On the slopes of the Sierra Nevada massif in southern Spain, a medieval irrigation system has been slowing down the flow of water for the past millennium. The historian and landscape archeologist José María Martín Civantos helps us understand the importance of acequias, an ancient hydraulic technique that still provides an example of harmony between human activity and the natural environment.

An acequia seen from above. The small metal openings located along the water channel allow the surrounding fields to be watered. According to Sierra Nevada’s traditional agriculture, in addition to irrigating crops, flooding the land in a controlled manner allows the water to penetrate the soil, move into aquifers, or the spaces between rocks, and then resurface downstream (MeMoLab).

In the arid region of Andalusia, the Sierra Nevada's snowfields serve as a precious water source. There lies the Iberian Peninsula's highest peak, Mulhacén, at 11,421 feet (3,472 meters). Each year, on average, the massif stores approximately 198 billion gallons (750 billion liters) of water, including snow and rain. With the unfolding climate crisis, this resource is becoming critical in Spain, where periods of extreme drought and disruptions in hydrological cycles are increasingly affecting rural areas. Here, acequias have the dual function of irrigating the Sierra Nevada's terraced slopes and channeling water into the arid mountain soil, with the aim of "recharging" streams and springs downstream.

Highlighted in blue are all the acequias in the Sierra Nevada area, whose snowfields are seen in white in the center. The urbanized area in white in the lower right is what is called the 'sea of plastic,' El Ejido, a concentration of greenhouses that runs along the coast of Almería where fruits and vegetables are intensively produced for consumption in Spain and to be exported throughout Europe (Source: regadiohistorico.es).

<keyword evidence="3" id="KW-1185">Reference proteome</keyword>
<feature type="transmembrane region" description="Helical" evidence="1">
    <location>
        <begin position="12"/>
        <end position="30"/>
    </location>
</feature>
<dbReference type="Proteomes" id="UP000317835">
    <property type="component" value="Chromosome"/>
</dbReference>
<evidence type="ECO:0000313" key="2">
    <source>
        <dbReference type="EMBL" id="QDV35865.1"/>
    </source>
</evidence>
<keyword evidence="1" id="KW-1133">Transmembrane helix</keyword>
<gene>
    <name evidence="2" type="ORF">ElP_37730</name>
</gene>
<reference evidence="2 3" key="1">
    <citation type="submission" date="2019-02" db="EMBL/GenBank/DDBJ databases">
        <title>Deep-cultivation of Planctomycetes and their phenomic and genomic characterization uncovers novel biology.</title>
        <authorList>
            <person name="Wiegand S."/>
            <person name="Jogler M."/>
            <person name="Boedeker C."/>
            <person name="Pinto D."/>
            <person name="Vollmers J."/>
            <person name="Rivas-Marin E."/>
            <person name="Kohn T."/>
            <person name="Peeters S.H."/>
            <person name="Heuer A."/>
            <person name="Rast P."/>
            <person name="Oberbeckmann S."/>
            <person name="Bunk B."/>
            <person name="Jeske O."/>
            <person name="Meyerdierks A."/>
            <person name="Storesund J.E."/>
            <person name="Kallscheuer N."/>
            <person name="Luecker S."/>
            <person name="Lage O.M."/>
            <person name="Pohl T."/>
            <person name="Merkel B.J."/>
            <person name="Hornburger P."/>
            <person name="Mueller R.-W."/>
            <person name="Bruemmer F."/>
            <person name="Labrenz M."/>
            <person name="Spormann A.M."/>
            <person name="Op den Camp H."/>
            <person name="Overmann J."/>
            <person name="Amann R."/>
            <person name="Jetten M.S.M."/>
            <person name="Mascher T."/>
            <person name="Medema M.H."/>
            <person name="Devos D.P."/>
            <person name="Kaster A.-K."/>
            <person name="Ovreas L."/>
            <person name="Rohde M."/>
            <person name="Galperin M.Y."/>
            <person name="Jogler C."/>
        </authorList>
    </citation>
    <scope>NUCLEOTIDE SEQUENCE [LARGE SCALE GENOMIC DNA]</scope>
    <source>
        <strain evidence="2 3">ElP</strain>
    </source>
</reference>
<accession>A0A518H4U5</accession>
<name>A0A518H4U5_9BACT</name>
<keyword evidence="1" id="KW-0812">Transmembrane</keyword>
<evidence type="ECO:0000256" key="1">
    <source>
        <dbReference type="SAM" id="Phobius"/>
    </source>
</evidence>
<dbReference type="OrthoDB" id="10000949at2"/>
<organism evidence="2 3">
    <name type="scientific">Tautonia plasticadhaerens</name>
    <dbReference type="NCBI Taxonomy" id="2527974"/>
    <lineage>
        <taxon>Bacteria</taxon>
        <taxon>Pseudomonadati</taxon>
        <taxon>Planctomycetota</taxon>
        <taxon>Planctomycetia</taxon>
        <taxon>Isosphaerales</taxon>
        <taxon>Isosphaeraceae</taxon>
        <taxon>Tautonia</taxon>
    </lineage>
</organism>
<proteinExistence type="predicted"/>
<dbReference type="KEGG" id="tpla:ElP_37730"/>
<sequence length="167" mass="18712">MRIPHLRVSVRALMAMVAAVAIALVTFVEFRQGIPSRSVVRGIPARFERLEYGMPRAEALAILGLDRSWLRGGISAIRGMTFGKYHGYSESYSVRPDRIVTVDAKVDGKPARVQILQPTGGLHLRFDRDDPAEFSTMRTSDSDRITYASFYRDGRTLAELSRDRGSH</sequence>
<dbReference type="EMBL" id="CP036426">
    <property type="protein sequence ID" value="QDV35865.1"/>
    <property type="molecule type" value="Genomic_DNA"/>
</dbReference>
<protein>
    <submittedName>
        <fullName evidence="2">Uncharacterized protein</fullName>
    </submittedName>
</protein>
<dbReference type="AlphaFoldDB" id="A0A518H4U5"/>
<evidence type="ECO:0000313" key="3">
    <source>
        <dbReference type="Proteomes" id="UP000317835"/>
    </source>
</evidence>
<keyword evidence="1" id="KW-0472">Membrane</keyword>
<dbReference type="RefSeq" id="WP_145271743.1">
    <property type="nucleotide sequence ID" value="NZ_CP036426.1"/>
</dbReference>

Today, there are over 342 miles (550 kilometers) of these channels in the mountains between the provinces of Granada and Almería. These systems are a key part of the Sierra Nevada's landscape, distributing melting water from the snowfields 6,560 feet (2,000 meters) above to the villages, crops, and natural wells. Preserving existing systems and reviving those in disuse could have a fundamental impact on the landscape and watercourses originating from the Sierra, as reported by various international media (The New York Times; Bbc). I have also been researching the Sierra Nevada’s traditional water management a lot lately, as it could come in handy for other mountain systems, like the Alps and the Pyrenees, because of the changing climate. This is how I met José María Civantos.

JOSÉ MARÍA MARTÍN CIVANTOS: As a professor in the Department of Medieval History and Historiographical Sciences and Techniques at the University of Granada, he leads MeMoLab, a biocultural archaeology laboratory that studies historical processes related to the use of natural resources and landscape transformation in Europe and the Mediterranean, with the aim of conserving and promoting rural areas.

Professor Civantos, what is an acequia and where does this name come from?
An acequia is a water channel dug into the ground. In most cases, they are made of soil; sometimes they are partially paved with stones or even mortar. Their most common use is to transport water to places where irrigation is needed. In specific cases, they are also used to recharge aquifers. In this case, they are called "acequia de careo."

The term acequia comes from "al-sāqiyah" and is an almost literal translation from Arabic to Spanish, meaning “water channel.” In the Iberian Peninsula, this system began to develop during the Islamic period of Al-Andalus, starting in the eighth century, when entire farming families arrived from the Arabian Peninsula, in modern-day Yemen, Syria and Egypt.

In the following centuries, during the Spanish colonization of the Americas, this term spread to some areas of Latin America, Baja California, Alta California and Arizona, which were all regions under Spanish rule. Here, during colonization, irrigation practices were introduced, often through religious missions, which played a significant role. It's important to note that these colonial irrigation systems were overlaid or integrated with the pre-existing irrigation systems in many of these areas, including Mexico, Peru and Ecuador.

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